essay life

    in charlottesville, virginia

    August 13, 2017

    I am a mother, and I live in Charlottesville, Virginia -

    I am a mother, and I live in Charlottesville, Virginia.

    These are two unrelated facts.


    I spend a lot of time these days holding my baby, when he will stay still long enough to let me.

    He’s becoming less and less convinced that he is a baby, learning to walk, heading out to explore the world, stopping briefly to tumble into my arms before climbing over my legs to get somewhere new.

    I hold him close when I can, breath in the milky-sweaty smell of his skin, feel my heart stuck somewhere in my throat.

    I am a mother.


    I live in Charlottesville, Virginia.

    We knew were coming. They announced it proudly, that they would come with guns and torches, t­hat they wanted to make us afraid, to make us think twice before we raise our voices or change our laws or offer love to someone they do not think of as human enough.

    On Friday, I tried to go about my day, walk the baby in the morning, lunch with my husband, head to and from work. Every time I saw a group of white men, sitting in a coffee shop talking in low voices, strolling the downtown and laughing too loudly, my stomach knotted into a pit of nausea and anxiety.

    I felt the fear they wanted me to feel. And then my heart broke, because that feeling was new to me. But there are too many parents who feel that fear every day, who hold their children close, hearts stuck somewhere in their throats, and wonder how they will keep them safe.

    I am a mother.


    I live in Charlottesville, Virginia.

    On Friday night they paraded across campus, surrounding a brave, unarmed group of students. They shouted at those students, pressed in close, attacked them with lit torches before the police arrived.

    And those students faced them down. I look at the photos from that night and I see children standing strong against angry men. I think of the parents of those children, feel my heart stuck somewhere in my throat.

    I am a mother.


    I am a mother.

    On Saturday we left, packed the car and headed to my in-laws’ home, chased by relief and a feeling of shame that we were going, that we had the privilege of leaving and taking our son somewhere safe.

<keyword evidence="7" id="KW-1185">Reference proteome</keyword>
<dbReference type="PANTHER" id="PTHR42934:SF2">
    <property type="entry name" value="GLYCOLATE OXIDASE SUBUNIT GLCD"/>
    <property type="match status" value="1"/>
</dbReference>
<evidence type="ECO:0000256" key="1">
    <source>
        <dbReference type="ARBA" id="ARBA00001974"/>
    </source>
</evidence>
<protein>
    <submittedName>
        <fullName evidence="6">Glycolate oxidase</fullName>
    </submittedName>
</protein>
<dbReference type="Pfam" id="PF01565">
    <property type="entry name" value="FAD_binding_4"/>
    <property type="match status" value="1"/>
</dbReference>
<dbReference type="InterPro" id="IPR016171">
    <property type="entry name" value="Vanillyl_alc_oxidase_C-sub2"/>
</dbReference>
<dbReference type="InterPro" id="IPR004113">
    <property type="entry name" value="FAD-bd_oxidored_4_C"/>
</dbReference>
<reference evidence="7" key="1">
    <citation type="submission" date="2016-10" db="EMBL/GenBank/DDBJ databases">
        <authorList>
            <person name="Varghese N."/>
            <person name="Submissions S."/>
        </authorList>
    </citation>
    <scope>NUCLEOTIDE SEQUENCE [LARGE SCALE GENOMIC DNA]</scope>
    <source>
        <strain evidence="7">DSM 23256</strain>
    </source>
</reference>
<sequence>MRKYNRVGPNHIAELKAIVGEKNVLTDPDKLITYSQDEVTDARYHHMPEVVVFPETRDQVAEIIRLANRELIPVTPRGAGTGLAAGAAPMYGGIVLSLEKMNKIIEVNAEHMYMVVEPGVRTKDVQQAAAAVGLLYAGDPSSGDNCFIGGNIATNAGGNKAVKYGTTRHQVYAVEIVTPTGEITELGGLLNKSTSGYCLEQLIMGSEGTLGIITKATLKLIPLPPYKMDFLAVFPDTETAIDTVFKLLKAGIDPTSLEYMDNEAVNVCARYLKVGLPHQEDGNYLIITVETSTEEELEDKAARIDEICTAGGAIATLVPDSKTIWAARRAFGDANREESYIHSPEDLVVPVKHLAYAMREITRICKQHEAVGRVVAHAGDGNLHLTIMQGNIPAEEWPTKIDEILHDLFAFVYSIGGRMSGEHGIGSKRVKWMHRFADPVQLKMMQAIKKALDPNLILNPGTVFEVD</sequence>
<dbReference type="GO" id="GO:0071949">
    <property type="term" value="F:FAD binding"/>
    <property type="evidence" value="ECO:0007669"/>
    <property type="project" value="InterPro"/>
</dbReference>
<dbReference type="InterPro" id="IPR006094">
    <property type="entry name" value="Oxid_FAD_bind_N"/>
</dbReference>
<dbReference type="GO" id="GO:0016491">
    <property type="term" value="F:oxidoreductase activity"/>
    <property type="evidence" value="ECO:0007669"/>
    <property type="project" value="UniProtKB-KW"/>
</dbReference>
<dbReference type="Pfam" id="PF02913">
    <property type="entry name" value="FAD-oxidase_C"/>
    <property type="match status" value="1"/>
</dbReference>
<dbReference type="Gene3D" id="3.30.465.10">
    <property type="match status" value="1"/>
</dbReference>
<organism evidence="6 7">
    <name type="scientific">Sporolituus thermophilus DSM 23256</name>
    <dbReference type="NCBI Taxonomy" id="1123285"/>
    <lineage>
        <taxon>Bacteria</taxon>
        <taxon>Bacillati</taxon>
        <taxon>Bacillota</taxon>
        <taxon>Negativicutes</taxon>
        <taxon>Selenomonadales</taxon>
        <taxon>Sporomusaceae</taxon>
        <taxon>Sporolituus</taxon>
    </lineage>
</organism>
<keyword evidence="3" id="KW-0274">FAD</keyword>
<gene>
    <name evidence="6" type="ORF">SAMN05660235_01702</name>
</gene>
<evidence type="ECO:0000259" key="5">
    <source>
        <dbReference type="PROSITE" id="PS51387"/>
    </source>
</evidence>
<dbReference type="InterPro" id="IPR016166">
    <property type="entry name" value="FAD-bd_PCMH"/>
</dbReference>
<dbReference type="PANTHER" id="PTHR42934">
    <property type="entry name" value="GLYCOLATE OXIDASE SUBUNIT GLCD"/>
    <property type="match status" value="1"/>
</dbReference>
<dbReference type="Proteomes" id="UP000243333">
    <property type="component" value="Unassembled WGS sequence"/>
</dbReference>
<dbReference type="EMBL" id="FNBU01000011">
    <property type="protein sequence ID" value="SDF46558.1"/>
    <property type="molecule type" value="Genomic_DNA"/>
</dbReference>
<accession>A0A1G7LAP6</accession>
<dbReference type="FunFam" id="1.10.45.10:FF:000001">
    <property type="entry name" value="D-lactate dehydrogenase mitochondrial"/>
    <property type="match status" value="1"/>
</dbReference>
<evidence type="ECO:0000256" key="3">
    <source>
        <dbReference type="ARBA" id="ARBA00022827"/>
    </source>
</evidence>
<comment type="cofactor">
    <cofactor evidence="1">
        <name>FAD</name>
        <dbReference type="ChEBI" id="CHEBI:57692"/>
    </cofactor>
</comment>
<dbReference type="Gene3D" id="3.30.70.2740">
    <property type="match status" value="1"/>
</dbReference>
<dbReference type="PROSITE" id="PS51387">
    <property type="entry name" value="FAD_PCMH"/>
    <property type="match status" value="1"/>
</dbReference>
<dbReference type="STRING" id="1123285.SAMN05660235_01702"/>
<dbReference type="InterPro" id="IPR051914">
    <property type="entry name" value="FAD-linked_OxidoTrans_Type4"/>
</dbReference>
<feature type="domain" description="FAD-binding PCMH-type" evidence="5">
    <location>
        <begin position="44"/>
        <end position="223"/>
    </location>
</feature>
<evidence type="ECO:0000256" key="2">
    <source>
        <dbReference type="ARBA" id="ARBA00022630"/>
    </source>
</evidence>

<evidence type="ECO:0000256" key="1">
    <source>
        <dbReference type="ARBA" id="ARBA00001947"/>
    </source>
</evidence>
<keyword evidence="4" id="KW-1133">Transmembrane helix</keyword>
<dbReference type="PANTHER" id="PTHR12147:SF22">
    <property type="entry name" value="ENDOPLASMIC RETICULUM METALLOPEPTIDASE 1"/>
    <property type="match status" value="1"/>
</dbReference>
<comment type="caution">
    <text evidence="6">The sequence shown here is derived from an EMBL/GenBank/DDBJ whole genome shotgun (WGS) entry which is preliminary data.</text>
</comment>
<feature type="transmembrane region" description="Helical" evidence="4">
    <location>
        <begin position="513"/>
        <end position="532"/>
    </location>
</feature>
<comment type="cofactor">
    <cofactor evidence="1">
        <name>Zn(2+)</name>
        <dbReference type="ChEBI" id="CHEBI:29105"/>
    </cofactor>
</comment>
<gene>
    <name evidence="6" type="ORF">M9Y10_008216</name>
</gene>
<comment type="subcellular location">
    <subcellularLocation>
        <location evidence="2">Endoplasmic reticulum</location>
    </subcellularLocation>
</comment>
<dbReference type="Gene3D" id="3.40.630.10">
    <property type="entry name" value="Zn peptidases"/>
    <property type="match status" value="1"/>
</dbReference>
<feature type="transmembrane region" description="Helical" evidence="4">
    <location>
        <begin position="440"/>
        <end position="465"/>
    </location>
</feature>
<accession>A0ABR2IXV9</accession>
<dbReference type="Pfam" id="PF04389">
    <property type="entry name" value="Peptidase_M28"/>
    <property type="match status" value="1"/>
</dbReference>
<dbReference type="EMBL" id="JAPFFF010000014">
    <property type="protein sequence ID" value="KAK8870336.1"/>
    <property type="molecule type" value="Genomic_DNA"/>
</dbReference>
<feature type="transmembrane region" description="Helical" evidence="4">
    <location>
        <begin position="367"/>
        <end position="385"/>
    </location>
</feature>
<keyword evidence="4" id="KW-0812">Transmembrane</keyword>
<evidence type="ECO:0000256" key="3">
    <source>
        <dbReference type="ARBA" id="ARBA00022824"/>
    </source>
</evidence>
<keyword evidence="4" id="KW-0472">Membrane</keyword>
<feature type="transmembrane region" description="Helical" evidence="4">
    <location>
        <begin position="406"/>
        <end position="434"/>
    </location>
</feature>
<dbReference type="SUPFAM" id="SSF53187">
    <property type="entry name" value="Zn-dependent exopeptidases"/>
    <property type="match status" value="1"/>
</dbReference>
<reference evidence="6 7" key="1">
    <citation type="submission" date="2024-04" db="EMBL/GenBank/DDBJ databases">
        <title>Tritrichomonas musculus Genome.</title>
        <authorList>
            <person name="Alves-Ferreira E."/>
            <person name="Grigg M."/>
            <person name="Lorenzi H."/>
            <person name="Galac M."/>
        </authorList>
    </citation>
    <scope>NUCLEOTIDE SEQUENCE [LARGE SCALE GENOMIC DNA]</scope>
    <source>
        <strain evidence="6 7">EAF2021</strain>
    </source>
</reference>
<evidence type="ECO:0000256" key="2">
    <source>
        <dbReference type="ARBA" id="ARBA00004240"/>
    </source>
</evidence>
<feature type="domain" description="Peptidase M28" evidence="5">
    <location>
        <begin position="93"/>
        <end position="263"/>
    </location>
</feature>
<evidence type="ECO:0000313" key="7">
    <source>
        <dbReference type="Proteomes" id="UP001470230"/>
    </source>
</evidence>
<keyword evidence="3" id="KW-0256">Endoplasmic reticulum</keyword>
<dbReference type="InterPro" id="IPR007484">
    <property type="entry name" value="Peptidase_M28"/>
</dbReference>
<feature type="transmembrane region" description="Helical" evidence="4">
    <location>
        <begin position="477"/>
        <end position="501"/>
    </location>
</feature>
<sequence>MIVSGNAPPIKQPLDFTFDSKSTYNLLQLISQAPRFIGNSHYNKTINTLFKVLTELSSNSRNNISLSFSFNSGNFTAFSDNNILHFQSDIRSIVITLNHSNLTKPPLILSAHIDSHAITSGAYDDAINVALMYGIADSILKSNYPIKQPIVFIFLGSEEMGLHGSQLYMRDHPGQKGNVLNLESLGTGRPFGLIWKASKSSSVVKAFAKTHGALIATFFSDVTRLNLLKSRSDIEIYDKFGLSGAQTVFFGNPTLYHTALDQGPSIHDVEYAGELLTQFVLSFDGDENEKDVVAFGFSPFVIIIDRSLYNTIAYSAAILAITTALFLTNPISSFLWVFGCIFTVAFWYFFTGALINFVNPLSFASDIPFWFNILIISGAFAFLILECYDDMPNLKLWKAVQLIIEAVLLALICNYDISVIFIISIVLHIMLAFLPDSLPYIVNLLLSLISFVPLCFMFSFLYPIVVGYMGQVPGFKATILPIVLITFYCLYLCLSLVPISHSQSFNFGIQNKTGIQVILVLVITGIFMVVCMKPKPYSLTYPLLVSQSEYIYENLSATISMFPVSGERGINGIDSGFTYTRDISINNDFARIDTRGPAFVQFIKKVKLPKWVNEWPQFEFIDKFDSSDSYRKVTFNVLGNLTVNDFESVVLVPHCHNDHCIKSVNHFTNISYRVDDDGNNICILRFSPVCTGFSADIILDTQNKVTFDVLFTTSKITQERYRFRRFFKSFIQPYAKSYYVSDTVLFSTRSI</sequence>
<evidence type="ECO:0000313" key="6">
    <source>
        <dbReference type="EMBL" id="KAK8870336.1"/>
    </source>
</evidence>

I watched the field across the street from us as we drove away, empty and quiet as it never is on a weekend, no children running and playing.

    I watched the news as it poured in that day, stories of violence and anger and hatred, watched as men fueled by privilege and fear did exactly what they had promised.

    I watched as a car drove down the street where I live into a crowd of innocent people. I watched as a woman was killed just a few yards from my apartment, on the sidewalk where I stroll with my baby every morning.

    I live in Charlottesville, Virginia.


    I held my baby close last night, and I thought of other parents holding their sons and daughters.

    I thought of the Black parents who send their children out into the world, knowing that one wrong word, one fearful stranger, might mean they never come back.

    I thought of Jewish parents less than a century ago, their children ripped from their arms and shoved into cattle cars, never to be seen again. I thought of Jewish parents less than a year ago, wondering if it was safe to send their children to the community center after another bomb threat.

    I thought of immigrant parents heading to work, wondering if they will end their day at home making dinner for their children or detained in a cell awaiting deportation.

    I thought of the parents in my neighborhood, the ones unable to leave, who had to tell their children to stay home, to leave that field empty and play indoors where it was safe.

    I thought of parents with children old enough to ask what happened today? who must somehow find the words to explain things like hatred and fear and evil.

    I thought of the parents of those angry men, those men who were once babies held in someone’s arms, knowing nothing of hatred or fear or evil.

    I thought of the parents of a young woman in Charlottesville, Virginia, whose daughter was hit by a car and is never coming home again.

    I held my baby close and felt my heart stuck somewhere in my throat. I cried, and I prayed for the bravery and compassion to somehow make this world better for him.


    I am a mother, and I live in Charlottesville, Virginia.

    These were two unrelated facts, and yet, there is now no way for me to untangle them from each other.

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